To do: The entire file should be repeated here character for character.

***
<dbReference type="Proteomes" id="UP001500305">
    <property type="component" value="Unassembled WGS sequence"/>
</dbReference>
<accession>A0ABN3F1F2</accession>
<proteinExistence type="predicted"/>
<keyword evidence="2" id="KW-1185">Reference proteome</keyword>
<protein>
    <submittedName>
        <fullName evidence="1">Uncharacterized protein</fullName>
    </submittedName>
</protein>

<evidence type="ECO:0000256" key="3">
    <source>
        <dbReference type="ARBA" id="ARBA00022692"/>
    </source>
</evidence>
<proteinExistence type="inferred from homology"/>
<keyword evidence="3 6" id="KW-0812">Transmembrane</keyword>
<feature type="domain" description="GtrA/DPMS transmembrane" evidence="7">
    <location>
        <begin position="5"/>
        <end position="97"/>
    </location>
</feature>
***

<dbReference type="Proteomes" id="UP001500305">
    <property type="component" value="Unassembled WGS sequence"/>
</dbReference>
<accession>A0ABN3F1F2</accession>
<proteinExistence type="predicted"/>
<keyword evidence="2" id="KW-1185">Reference proteome</keyword>
<protein>
    <submittedName>
        <fullName evidence="1">Uncharacterized protein</fullName>
    </submittedName>
</protein>

<evidence type="ECO:0000256" key="3">
    <source>
        <dbReference type="ARBA" id="ARBA00022692"/>
    </source>
</evidence>
<proteinExistence type="inferred from homology"/>
<keyword evidence="3 6" id="KW-0812">Transmembrane</keyword>
<feature type="domain" description="GtrA/DPMS transmembrane" evidence="7">
    <location>
        <begin position="5"/>
        <end position="97"/>
    </location>
</feature>